WHO seeks to “broaden the donor base and increase flexibility in funding. This, it believes, will enable more efficient use of funds and ensure more balanced resource allocation for all its priorities.” It is also hoping to deploy innovative financing to help address this – but details on such mechanisms have not yet been forthcoming.
For now, WHO is working to transform its interaction with donors. It has asked for unearmarked and soft-earmarked funds, so that resources are more closely aligned with strategic priorities.
In addition, a new resource mobilization framework is in the works. It hopes to implement the resource mobilization strategic framework to fully finance the proposed programme budget 2020–2021. “The framework consists of three segments, with a focus on three groups: Member State contributors, both existing and new private donors (in line with WHO’s Framework of Engagement with Non-State Actors), including foundations and Funds; and international development banks, and multilateral organizations,” according to WHO. The framework will also illustrate how innovative financing can generate revenue, increase flexibility among other goals.
Dr Tedros has been clear and consistent about working with the private sector on Sustainable Development Goals. This is in line with the wider partnership with the private sector on the SDGs.
Speaking on the institution’s Framework of engagement with non-state actors, he has now (famously) said that FENSA is not a fence and that WHO must be engaged. He has called for a need for “appropriate engagement” and has assured to take into account and manage any conflict of interest.
WHO plans to convene a partner’s forum – in some ways taking forward WHO’s erstwhile Financing Dialogue – to work on “new mechanisms to allow a wider group of contributors to provide flexible funding, as well as newer themes, such as innovative financing by and partnership with the private sector,” among other objectives.
The link between financing & FENSA
For a lay observer, like this author, the link between financing of the institution and its engagement with non-state actors is not so obvious at first.
In its status update on FENSA to the board, WHO reiterated that “transforming partnerships, communication and financing is one of the operational shifts” of the Thirteenth General Programme of Work, 2019–2023. The “triple billion” goal (that has energized most member states), cannot be met without stronger and more systematic engagement with non-State actors, it has said. To that extent, even its external relations strategy will also be governed by the framework, according to WHO.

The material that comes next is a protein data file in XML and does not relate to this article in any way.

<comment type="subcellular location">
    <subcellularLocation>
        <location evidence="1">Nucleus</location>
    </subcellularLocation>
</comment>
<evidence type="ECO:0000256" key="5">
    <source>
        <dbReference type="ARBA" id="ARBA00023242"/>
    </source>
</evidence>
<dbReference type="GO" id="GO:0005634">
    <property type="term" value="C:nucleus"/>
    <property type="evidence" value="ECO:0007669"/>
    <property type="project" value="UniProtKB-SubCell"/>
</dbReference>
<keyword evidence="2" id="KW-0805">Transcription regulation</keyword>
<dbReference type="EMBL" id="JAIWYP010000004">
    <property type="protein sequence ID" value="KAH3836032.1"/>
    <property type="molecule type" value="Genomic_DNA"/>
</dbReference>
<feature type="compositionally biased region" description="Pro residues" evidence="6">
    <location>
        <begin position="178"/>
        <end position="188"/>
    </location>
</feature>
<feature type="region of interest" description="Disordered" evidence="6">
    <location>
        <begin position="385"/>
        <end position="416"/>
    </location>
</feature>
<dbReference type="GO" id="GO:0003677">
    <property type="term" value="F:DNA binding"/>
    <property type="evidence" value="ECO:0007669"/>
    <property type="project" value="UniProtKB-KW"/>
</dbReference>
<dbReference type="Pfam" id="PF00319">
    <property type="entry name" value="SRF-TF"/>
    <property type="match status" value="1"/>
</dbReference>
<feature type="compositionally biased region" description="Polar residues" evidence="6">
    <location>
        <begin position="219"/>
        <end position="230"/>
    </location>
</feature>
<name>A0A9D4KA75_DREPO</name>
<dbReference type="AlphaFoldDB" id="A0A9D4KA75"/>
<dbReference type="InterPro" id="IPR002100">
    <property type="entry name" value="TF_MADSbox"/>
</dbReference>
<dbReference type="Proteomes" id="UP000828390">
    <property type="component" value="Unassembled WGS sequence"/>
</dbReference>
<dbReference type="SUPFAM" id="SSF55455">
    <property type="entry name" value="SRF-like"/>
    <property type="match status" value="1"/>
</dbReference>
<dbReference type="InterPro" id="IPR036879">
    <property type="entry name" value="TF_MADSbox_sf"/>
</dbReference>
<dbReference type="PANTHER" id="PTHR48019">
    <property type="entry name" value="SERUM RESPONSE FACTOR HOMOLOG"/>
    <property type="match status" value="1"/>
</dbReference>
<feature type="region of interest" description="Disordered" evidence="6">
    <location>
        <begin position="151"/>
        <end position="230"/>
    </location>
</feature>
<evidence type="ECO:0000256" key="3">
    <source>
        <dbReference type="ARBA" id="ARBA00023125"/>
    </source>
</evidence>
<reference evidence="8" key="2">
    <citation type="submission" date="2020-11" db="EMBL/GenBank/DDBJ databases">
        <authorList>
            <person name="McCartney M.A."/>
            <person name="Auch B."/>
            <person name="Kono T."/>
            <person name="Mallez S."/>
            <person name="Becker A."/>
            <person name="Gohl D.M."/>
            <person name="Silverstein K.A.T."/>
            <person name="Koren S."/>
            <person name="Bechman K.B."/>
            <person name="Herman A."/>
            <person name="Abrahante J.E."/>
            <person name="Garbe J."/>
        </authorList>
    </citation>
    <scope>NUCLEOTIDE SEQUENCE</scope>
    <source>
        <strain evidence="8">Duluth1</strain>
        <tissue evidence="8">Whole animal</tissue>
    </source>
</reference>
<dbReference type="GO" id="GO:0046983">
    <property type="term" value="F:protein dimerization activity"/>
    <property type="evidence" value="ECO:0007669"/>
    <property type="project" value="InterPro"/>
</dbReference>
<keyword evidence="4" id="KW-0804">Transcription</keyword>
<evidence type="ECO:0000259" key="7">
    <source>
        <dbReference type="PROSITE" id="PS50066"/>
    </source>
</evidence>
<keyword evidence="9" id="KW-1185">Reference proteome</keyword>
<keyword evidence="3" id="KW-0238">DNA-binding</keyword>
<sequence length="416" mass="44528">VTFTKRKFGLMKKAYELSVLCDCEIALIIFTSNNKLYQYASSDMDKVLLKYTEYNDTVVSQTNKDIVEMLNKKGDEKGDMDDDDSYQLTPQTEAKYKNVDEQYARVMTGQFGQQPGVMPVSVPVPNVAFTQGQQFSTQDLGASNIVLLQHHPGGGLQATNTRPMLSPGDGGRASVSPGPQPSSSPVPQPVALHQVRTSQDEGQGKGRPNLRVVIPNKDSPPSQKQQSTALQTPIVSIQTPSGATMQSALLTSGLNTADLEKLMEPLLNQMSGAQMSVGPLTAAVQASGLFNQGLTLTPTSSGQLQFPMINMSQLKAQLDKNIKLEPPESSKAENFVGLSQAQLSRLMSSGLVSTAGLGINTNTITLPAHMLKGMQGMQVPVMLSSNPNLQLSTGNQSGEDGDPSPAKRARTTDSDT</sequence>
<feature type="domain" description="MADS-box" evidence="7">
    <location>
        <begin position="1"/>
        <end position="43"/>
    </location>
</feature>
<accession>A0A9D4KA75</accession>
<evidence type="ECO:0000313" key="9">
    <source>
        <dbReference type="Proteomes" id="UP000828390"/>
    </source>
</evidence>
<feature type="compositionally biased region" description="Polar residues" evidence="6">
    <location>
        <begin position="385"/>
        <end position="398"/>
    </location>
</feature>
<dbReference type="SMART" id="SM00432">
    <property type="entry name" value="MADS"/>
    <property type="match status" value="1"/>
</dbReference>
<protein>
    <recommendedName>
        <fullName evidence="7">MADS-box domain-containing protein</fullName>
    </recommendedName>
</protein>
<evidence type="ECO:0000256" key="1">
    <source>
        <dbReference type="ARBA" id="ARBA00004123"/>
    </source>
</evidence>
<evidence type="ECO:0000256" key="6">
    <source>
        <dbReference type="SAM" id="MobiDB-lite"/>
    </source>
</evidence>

The framework serves as an instrument for identifying risks and balancing them against the expected benefits, while protecting and preserving WHO’s integrity, reputation and public health mandate, it says.
But WHO admits associated implementation challenges. “..For example, with respect to the requirement that non-State actors confirm that they have no engagement with the tobacco industry and that their activities do not further that industry’s interests, it has proven difficult to come up with a consistent definition of how broadly “furthering the interests” should be interpreted. Similarly, WHO wants to promote its objectives by cosponsoring major global health events. Often, however, such events are also cosponsored by private sector entities with a potential commercial interest in the event’s outcomes,” it informed the board. The Secretariat is reviewing its cosponsorship practices in order to increase engagement in a manner that is in line with the Framework, it added.
“The extent to which non-State actors can contribute to the Organization’s normative work has also been hard to define, bearing in mind the importance of obtaining certain data and information, while at the same time balancing the risk that such actors will have an undue and unacceptable influence on the work of WHO,” it cautions. And adds that financial and human resources will be required to ensure compliance with the framework.